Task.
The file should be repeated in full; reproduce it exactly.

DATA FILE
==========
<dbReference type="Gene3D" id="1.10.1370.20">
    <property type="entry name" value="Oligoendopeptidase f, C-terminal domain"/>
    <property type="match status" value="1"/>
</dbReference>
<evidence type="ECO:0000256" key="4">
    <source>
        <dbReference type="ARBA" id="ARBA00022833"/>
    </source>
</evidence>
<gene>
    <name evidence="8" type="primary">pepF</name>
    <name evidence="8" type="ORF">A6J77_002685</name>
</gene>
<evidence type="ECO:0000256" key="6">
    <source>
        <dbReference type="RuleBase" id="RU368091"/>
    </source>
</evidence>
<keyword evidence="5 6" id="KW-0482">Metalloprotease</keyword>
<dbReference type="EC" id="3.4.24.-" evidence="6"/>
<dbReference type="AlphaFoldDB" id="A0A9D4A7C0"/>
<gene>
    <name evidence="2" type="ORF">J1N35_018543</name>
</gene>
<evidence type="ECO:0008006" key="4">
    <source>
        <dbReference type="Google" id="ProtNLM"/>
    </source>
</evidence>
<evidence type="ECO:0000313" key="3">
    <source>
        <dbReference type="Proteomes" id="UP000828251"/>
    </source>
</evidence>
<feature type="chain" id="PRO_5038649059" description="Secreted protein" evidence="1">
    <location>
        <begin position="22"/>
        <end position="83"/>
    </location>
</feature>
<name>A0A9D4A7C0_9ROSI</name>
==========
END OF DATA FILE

<dbReference type="Gene3D" id="1.10.1370.20">
    <property type="entry name" value="Oligoendopeptidase f, C-terminal domain"/>
    <property type="match status" value="1"/>
</dbReference>
<evidence type="ECO:0000256" key="4">
    <source>
        <dbReference type="ARBA" id="ARBA00022833"/>
    </source>
</evidence>
<gene>
    <name evidence="8" type="primary">pepF</name>
    <name evidence="8" type="ORF">A6J77_002685</name>
</gene>
<evidence type="ECO:0000256" key="6">
    <source>
        <dbReference type="RuleBase" id="RU368091"/>
    </source>
</evidence>
<keyword evidence="5 6" id="KW-0482">Metalloprotease</keyword>
<dbReference type="EC" id="3.4.24.-" evidence="6"/>
<dbReference type="AlphaFoldDB" id="A0A9D4A7C0"/>
<gene>
    <name evidence="2" type="ORF">J1N35_018543</name>
</gene>
<evidence type="ECO:0008006" key="4">
    <source>
        <dbReference type="Google" id="ProtNLM"/>
    </source>
</evidence>
<evidence type="ECO:0000313" key="3">
    <source>
        <dbReference type="Proteomes" id="UP000828251"/>
    </source>
</evidence>
<feature type="chain" id="PRO_5038649059" description="Secreted protein" evidence="1">
    <location>
        <begin position="22"/>
        <end position="83"/>
    </location>
</feature>
<name>A0A9D4A7C0_9ROSI</name>